IndyCar: Helio, Pagenaud see points deficits grow with 2 races left

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Down a mere five points to teammate Will Power in the Verizon IndyCar Series championship going into today’s ABC Supply Wisconsin 250, Helio Castroneves surely wanted to thrive.

Instead, on the tough old Milwaukee Mile, the three-time Indianapolis 500 champion could only survive.

Starting eighth on the grid, Castroneves rose as high as the Top 5 but handling problems on his No. 3 Team Penske Chevrolet eventually had him fade to an 11th place finish.

And with Power coming through with a big win, Castroneves took a 34-point hit and fell 39 points behind his intra-team rival with two races to go.

“The Hitachi car was consistent, but unfortunately Turns 3 and 4 was where we had most of our problems,” the Brazilian told NBCSN. “If I finished without crashing today – it was a good day. Every time the car pushed, I couldn’t turn, and I was like, ‘Whoa, hold on, boy!’

“Turns 3 and 4 were very difficult for me. [Turns] 1 and 2 actually wasn’t bad but unfortunately, you have two more corners.”

Despite the setback, Castroneves recognized that with double points on offer for the season finale on Aug. 30 at Auto Club Speedway, his hopes of finally capturing a series championship were not extinguished.

It also bears noting that Castroneves is a past winner at Sonoma Raceway, where the IndyCars will set up shop next weekend for the penultimate race of the year – the GoPro Grand Prix of Sonoma (Next Sunday, 4 p.m. ET, NBCSN and NBC Sports Live Extra).

“Remember, it’s 100 points [for the finale] and we’re 39 behind,” he said. “Still a lot of racing to go. Yes, [today] hurts a little bit. But we can come back.”

Also taking a hit today were the other title contenders, Ryan Hunter-Reay and Simon Pagenaud.

Hunter-Reay just about conceded the championship when an apparent suspension failure on his No. 28 Andretti Autosport Honda at Lap 168 knocked him out. He’s now fourth in the standings at 108 points back.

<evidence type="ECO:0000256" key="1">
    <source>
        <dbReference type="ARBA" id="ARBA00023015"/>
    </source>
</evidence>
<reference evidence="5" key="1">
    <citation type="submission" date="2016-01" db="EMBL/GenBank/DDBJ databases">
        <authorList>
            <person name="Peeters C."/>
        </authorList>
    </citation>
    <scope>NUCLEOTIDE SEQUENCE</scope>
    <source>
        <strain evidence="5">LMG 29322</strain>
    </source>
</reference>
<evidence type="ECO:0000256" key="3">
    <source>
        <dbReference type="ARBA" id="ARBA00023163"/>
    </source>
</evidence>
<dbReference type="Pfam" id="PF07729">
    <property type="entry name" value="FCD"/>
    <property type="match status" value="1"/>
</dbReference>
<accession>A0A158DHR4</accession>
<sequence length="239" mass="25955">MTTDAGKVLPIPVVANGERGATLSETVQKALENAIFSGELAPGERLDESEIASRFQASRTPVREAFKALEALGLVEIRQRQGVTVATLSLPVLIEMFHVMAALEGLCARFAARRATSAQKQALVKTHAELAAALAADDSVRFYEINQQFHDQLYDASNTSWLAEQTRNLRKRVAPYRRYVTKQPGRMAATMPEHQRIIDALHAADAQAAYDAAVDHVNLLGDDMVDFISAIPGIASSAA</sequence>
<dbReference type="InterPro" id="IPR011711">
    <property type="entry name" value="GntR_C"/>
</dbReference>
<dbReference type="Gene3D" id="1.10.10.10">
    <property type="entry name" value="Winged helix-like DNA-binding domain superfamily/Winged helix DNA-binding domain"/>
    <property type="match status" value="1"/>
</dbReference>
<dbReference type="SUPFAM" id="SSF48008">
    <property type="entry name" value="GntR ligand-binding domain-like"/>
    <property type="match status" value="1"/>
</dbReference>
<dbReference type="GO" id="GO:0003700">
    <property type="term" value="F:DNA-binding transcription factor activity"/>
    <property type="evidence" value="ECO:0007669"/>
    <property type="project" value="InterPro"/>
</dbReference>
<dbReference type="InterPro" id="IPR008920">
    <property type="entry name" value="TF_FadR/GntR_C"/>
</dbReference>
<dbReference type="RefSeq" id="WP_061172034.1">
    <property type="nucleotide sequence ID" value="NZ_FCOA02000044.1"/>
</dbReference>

Pagenaud had better luck, jumping from 16th starting position to seventh at the checkered flag. However, Power’s victory did him no favors championship-wise; the Frenchman was down 65 points going in, but is leaving Milwaukee at 92 points back in third place.

But Pagenaud was still pleased with the afternoon, saying that a different approach taken with the set-up of his No. 77 Schmidt Peterson Hamilton Motorsports Honda paid off.

“I think we had a really good car, but it was just a matter of being up front, to be honest,” said Pagenaud, who was also saving fuel during his final stint of the race. “It took good pit stops – the guys were awesome in the pits – and we climbed our way forward.

“I’m really happy with this. I think we’ve done our hardest. I’m very confident with Sonoma and Fontana.”

Altogether, the top six drivers in the standings remain mathematically alive in the championship. That group also includes today’s runner-up, Juan Pablo Montoya (fifth, -114), and Target Chip Ganassi Racing’s Scott Dixon (sixth, -130).

McLaren F1 drivers and senior management agree to pay cuts

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McLaren Formula One drivers Carlos Sainz Jr. and Lando Norris are taking pay cuts, while the team is furloughing other employees as part of protective cost-cutting during the coronavirus pandemic.

With F1 racing suspended, McLaren said both drivers and senior management, including chief executive Zak Brown, all agreed to voluntary pay decreases. No figure was given, but McLaren said the percentage of the cut is the same for all employees who are not furloughed.

McLaren said in an email that “these measures are focused on protecting jobs in the short term to ensure our employees return to full-time work as the economy recovers.”

Sainz Jr. tweeted his support, saying “I fully understand these tough decisions and I have obviously decided to take a pay cut. We are all in this together.”

The first eight races of the 22-race campaign have been called off because of the virus. The season-opening Australian GP and the showpiece Monaco GP have been canceled, while the others might be rescheduled.

There is no date set for when the season might start, with the Canadian GP the next scheduled race on the disrupted calendar on June 14.

The season is scheduled to finish with the Abu Dhabi GP on Nov. 29, but F1 organizers previously said they anticipated that “the season end date will extend beyond our original end date.”

To further save costs and potentially gain time, engine manufacturers and teams are observing a three-week factory shutdown period. It normally would have been two weeks and would have taken place during the midseason summer break.